Paris: French president Emmanuel Macron’s party heads into the first round of parliamentary elections on Sunday looking set to win the majority he needs to push through his ambitious reforms.
A number of opinion polls give Macron’s Republique en Marche (Republic on the Move, REM) party around 30 percent of the vote, which would put it in the driving seat to secure an absolute majority in the second round on 18 June.
With Macron’s party siphoning off support from France’s traditional political forces on the left and the right — the Socialists of his predecessor Francois Hollande and the conservative Republicans — the elections could radically redraw the political map.
On Friday, the final day of campaigning before the first round, Prime Minister Edouard Philippe urged voters to back the new president.
“The question that the French people must answer on Sunday is: do they want to give the president and the government he named a sufficient majority to begin the work of turning around the country?” he said on Europe 1 radio.
Macron’s party could be heading for as many as 400 seats in the 577-seat National Assembly, according to some polls, a crushing victory for a president who many observers were predicting just weeks ago might struggle to win a majority.
Philippe is a conservative in Macron’s multi-hued government that the 39-year-old centrist assembled in a bid to break with decades of tribalist left-right politics.
The prime minister’s party, the Republicans, complained today that such domination by REM could be harmful.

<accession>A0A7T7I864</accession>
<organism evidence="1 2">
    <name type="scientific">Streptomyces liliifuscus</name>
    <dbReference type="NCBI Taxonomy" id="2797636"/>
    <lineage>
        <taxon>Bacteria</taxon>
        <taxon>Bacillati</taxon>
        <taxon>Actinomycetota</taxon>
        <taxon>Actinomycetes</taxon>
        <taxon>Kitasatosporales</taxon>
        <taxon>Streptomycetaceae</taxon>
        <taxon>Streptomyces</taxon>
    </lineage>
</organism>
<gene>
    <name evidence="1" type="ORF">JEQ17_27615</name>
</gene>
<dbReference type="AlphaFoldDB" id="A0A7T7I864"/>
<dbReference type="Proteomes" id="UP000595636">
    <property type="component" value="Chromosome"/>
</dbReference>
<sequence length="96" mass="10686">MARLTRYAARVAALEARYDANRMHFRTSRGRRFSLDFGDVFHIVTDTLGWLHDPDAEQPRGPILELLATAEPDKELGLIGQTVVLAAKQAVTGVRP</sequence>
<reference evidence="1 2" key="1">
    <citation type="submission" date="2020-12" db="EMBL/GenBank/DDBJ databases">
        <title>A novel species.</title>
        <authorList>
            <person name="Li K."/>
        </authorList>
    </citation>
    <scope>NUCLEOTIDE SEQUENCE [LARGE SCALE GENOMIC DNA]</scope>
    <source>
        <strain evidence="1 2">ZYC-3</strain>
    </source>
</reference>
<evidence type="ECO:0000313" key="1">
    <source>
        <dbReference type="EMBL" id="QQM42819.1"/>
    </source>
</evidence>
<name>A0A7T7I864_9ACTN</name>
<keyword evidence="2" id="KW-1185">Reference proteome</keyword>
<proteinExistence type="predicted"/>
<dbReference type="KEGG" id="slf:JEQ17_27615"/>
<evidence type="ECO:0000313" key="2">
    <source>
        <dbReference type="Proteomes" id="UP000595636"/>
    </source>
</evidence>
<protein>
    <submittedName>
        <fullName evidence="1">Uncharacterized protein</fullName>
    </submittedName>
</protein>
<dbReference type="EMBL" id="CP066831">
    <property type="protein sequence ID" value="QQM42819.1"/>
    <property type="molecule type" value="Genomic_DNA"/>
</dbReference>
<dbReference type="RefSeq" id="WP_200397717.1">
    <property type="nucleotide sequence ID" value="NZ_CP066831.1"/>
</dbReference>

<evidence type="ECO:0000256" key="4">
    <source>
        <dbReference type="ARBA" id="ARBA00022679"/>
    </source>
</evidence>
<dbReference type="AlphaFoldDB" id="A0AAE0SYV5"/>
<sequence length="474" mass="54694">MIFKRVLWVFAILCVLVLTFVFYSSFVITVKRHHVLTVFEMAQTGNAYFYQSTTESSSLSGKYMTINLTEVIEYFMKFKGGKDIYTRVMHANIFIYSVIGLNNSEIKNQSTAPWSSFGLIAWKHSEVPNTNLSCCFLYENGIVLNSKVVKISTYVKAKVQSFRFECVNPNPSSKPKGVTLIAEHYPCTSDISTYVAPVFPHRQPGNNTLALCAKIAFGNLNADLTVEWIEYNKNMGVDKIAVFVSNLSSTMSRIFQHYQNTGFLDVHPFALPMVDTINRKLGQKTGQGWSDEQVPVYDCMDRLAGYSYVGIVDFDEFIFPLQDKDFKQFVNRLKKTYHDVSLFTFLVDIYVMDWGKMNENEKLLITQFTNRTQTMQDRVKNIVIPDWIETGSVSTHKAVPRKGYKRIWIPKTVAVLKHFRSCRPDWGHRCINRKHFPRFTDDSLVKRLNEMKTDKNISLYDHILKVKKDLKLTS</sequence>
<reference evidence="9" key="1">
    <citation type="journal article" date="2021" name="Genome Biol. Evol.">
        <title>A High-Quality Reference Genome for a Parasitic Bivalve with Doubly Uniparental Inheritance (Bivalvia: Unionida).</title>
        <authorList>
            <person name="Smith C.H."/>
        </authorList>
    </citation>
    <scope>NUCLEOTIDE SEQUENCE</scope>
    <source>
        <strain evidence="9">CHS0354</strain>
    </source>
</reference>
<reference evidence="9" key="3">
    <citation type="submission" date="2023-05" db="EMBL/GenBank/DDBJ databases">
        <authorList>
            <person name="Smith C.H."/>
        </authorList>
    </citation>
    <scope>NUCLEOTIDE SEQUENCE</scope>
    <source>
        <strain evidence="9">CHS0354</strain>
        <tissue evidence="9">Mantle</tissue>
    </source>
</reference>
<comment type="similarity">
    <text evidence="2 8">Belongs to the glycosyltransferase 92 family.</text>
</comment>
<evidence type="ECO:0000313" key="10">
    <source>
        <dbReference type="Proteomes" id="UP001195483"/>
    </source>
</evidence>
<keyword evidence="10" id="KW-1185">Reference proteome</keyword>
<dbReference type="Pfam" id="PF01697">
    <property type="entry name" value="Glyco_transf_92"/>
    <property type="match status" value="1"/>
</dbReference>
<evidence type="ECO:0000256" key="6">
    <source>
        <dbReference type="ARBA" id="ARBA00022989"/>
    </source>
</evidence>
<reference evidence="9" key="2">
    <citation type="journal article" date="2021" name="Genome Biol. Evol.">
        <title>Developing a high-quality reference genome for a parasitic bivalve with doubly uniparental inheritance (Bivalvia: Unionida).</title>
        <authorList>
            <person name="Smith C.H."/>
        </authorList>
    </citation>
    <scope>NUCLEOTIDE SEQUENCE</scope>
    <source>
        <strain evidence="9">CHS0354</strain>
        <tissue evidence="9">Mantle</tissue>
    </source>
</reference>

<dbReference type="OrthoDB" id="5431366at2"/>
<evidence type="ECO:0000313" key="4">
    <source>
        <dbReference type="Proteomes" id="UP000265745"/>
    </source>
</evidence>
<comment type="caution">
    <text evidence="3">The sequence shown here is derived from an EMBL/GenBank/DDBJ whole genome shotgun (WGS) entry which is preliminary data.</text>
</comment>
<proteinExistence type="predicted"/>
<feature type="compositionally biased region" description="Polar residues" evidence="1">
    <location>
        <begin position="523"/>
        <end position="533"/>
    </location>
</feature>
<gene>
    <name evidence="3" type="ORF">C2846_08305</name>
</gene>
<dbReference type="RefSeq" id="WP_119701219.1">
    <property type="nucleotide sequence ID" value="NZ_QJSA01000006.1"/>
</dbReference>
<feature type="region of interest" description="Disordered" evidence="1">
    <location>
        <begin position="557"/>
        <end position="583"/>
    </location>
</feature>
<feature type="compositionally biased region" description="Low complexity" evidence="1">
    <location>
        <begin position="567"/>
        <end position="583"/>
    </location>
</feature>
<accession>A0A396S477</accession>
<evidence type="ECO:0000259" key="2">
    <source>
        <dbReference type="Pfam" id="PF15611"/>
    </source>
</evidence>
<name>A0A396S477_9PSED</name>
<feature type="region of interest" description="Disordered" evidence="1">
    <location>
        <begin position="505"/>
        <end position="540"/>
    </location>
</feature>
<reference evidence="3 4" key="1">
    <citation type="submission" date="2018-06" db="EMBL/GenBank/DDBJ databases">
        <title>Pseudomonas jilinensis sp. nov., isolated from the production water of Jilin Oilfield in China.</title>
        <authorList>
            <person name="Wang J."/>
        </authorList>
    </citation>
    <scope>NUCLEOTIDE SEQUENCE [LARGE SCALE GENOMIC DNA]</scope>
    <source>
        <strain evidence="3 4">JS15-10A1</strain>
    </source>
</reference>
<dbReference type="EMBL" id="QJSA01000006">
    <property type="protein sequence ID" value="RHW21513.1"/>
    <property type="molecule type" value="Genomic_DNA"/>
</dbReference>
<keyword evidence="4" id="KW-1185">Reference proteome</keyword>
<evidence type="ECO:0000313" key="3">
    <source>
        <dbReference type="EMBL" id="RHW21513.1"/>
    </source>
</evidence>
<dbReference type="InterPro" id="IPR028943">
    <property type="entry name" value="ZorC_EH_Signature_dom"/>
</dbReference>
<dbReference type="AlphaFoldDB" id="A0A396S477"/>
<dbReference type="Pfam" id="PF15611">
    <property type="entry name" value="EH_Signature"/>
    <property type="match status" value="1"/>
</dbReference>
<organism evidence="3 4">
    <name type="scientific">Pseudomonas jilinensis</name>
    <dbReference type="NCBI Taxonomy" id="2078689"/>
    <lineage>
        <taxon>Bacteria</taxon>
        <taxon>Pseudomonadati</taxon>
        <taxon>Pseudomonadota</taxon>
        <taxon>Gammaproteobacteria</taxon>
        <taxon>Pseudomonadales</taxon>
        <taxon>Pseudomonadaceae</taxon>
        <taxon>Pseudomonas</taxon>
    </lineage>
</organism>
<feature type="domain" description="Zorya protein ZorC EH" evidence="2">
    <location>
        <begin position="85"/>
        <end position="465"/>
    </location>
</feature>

“I don’t think it would be healthy for the democratic debate over the next five years,” said Francois Baroin, who is leading the Republicans in the legislative polls.
Marine Le Pen’s National Front meanwhile could struggle to gain 15 seats nationally, a score that would be an additional humiliation for her after she was soundly beaten by Macron in the presidential election.
In one cloud on Macron’s horizon, his small centrist ally, the MoDem party was placed under preliminary investigation on suspicion of employing fake parliamentary assistants in the European Parliament.
The investigation comes with one of Macron’s ministers and a key supporter, Richard Ferrand, also being probed over suspicions he favoured his wife in a property deal with a public health insurance fund when he headed the company.
Macron’s party has brushed off the accusations against Ferrand as unfounded.
Polls appear to suggest that Macron is in tune with the wishes of French voters to see deep changes to the political class. Many of REM’s 530 candidates come from civil society and have never run for office before.
Macron’s reform agenda is broad. The key plank is to build on an overhaul of the labour market that the previous Socialist government began – measures that brought hundreds of thousands of protesters onto the streets in 2016.
The government has said it plans to fast-track legislation through parliament using executive decrees in a country where many see the cost of hiring and firing as a brake on growth.
Unemployment, the issue that dogged Hollande’s presidency, is around 10 percent.
Macron and Philippe have already held softly-softly initial talks with the unions about their proposed reforms, without apparently showing much of their hand.